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Johnson: I'm writing a letter to 'lay out what I know' about Ukraine aid

Sen. Ron JohnsonRonald (Ron) Harold JohnsonMcConnell halts in-person Republican lunches amid COVID-19 surge Loeffler isolating after possible COVID-19 infection Rick Scott tests positive for coronavirus MORE (R-Wis.), a member of the Senate Foreign Relations Committee, said he will lay out in a letter his telling of events related to the foreign aid to Ukraine that was held up and is now a central part of the impeachment inquiry.

"I got a letter last night from Reps. [Jim] Jordan [R-Ohio] and [Devin] Nunes [R-Calif.] asking for, basically, my telling of events. I'll be working on that today. I will lay out what I know," Johnson said Sunday on NBC's "Meet the Press." 

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He said he won't be called to testify, but he will reply to his GOP colleagues' request to tell his version of what happened, "which is difficult to do in eight or 10 minutes on a show like this."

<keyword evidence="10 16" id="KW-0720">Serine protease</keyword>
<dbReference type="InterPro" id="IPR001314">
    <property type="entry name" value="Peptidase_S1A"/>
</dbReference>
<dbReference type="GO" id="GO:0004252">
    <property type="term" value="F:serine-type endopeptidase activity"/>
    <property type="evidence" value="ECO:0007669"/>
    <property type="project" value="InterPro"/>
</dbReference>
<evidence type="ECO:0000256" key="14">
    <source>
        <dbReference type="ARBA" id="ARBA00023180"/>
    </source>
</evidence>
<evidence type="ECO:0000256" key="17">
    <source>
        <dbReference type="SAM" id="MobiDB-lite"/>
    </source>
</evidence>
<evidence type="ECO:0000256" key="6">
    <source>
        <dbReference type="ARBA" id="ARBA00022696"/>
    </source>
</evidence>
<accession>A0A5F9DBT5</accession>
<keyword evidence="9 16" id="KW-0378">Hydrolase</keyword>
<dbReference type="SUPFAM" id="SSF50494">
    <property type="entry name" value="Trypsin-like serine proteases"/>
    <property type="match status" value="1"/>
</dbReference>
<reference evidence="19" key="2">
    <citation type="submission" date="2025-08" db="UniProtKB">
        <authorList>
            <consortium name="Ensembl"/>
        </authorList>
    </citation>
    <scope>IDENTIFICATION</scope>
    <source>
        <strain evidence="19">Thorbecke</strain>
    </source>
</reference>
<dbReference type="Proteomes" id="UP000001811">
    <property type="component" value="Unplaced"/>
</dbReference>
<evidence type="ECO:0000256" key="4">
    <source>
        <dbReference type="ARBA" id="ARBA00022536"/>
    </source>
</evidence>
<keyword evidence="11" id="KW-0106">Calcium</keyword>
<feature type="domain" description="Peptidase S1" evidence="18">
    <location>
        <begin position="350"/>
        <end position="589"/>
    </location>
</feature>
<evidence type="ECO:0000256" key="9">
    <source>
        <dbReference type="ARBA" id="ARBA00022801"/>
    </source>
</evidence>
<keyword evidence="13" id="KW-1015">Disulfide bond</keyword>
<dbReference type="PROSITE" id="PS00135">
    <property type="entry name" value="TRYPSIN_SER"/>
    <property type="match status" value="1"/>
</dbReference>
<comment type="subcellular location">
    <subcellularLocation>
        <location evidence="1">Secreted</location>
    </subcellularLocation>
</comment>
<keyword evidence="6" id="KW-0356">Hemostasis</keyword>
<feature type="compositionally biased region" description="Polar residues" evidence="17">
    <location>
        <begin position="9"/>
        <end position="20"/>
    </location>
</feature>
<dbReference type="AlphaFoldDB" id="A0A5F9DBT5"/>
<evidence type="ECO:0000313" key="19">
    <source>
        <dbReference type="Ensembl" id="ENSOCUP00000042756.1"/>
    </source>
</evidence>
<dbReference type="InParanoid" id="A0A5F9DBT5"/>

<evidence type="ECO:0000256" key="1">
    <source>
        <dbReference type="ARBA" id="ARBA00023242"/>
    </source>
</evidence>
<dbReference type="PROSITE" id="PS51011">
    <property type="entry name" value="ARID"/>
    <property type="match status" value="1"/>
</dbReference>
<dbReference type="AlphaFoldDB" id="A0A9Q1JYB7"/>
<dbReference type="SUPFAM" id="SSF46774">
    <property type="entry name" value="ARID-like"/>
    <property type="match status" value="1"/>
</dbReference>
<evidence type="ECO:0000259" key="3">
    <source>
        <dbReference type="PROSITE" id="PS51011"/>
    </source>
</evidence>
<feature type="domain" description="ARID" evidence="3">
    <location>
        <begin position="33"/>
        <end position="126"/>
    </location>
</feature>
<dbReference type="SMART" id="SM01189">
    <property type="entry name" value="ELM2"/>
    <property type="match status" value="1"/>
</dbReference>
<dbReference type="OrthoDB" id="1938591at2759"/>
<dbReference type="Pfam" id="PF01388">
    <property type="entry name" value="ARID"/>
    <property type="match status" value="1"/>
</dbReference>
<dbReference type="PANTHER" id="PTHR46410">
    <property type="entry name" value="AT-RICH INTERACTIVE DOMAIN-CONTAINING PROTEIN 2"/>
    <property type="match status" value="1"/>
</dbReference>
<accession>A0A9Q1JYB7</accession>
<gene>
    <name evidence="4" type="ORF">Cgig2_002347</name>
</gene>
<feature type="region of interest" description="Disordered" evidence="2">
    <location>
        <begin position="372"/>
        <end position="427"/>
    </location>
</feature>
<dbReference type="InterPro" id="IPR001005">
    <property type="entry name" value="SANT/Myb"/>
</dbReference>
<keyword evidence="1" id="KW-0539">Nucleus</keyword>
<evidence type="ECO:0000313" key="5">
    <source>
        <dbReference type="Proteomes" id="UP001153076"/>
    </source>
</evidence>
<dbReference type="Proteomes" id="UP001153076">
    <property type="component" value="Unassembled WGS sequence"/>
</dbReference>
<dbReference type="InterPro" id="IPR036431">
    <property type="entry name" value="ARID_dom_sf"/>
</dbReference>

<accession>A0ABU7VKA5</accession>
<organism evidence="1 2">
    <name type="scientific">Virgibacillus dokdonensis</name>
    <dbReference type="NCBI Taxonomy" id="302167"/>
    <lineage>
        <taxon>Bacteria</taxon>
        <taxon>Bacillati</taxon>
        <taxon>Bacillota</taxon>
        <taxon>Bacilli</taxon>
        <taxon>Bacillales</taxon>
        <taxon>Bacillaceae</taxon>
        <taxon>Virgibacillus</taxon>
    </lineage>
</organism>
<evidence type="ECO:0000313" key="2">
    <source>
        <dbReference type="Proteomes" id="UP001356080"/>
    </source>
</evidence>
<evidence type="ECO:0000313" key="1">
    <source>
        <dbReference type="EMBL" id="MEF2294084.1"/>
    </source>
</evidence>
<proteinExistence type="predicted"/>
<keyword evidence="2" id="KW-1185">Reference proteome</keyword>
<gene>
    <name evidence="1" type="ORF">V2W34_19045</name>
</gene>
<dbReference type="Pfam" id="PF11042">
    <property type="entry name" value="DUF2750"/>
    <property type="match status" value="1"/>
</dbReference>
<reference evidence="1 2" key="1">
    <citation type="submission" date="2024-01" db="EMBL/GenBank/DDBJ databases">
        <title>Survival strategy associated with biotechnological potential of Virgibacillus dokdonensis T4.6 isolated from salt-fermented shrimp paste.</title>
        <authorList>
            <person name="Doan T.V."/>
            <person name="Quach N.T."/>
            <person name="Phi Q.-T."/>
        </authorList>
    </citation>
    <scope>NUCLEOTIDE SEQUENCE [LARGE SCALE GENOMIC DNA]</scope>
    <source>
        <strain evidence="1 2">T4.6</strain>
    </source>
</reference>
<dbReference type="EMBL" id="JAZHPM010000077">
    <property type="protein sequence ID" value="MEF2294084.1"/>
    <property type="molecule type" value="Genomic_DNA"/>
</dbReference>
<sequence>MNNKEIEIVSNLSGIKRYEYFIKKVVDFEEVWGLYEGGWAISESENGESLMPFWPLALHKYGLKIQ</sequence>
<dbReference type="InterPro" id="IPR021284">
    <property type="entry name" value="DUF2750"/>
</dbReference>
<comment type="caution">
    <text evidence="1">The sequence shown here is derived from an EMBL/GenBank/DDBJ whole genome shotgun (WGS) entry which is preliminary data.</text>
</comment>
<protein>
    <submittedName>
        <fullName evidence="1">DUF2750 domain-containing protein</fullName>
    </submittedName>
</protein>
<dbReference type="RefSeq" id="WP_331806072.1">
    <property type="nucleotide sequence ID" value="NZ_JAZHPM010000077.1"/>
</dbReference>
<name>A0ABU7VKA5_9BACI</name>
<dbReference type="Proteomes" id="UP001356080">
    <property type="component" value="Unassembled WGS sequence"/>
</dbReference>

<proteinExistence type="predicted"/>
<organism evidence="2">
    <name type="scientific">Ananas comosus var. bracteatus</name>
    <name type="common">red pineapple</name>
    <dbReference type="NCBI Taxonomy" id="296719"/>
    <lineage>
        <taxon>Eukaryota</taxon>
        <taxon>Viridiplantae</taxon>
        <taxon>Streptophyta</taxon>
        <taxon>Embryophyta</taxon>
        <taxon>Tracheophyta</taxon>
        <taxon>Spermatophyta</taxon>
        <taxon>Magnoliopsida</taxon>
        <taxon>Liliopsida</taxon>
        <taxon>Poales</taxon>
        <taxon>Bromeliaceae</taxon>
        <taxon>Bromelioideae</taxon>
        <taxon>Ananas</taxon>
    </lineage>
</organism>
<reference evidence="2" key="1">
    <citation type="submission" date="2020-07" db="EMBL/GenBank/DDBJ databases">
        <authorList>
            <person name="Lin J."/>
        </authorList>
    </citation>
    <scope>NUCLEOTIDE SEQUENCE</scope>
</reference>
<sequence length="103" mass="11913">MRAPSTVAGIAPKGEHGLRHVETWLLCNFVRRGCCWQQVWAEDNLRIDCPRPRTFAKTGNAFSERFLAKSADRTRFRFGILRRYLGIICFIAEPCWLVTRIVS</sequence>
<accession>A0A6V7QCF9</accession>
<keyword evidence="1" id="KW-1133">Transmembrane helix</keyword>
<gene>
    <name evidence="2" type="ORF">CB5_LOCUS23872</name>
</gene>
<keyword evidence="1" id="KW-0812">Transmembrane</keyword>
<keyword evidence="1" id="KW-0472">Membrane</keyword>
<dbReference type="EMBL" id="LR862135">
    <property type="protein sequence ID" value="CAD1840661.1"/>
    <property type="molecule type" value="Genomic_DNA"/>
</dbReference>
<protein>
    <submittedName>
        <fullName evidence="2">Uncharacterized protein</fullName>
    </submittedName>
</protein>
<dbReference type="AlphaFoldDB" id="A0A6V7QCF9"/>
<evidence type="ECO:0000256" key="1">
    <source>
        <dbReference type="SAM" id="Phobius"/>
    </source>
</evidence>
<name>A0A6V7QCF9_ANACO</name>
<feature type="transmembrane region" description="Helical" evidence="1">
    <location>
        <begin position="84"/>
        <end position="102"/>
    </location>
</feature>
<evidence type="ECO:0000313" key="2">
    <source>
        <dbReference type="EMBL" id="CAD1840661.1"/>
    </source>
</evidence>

Johnson defended President TrumpDonald John TrumpPennsylvania Supreme Court strikes down GOP bid to stop election certification Biden looks to career officials to restore trust, morale in government agencies Sunday shows preview: US health officials brace for post-holiday COVID-19 surge MORE and said Trump did not push Ukraine to publicly announce investigations before supplying the aid. 

Johnson said Trump "completely denied there is any kind of arrangement that Ukraine had to do something before he released that funding" when he spoke with him in August.

Johnson and Sen. Chris MurphyChristopher (Chris) Scott MurphyRepublicans ready to become deficit hawks again under a President Biden Democrats brush off calls for Biden to play hardball on Cabinet picks Biden decides on pick for secretary of State MORE (D-Conn.) were the bipartisan Senate team charged with delivering aid to Ukraine. 

Murphy told NBC's Chuck ToddCharles (Chuck) David ToddRichmond says GOP 'reluctant to stand up and tell the emperor he wears no clothes' GOP senator calls for cooperation on Biden transition: 'I'd rather have a president that has more than one day to prepare' Hogan calls Giuliani press conference a 'train wreck' MORE that Ukrainian President Volodymyr Zelensky knew the aide was suspended on Sept. 5. At that time, Murphy said he didn't know of "all these back channels that were happening regarding this extortion campaign." 

"The president was trying to use the power of his office to influence the upcoming election," Murphy said.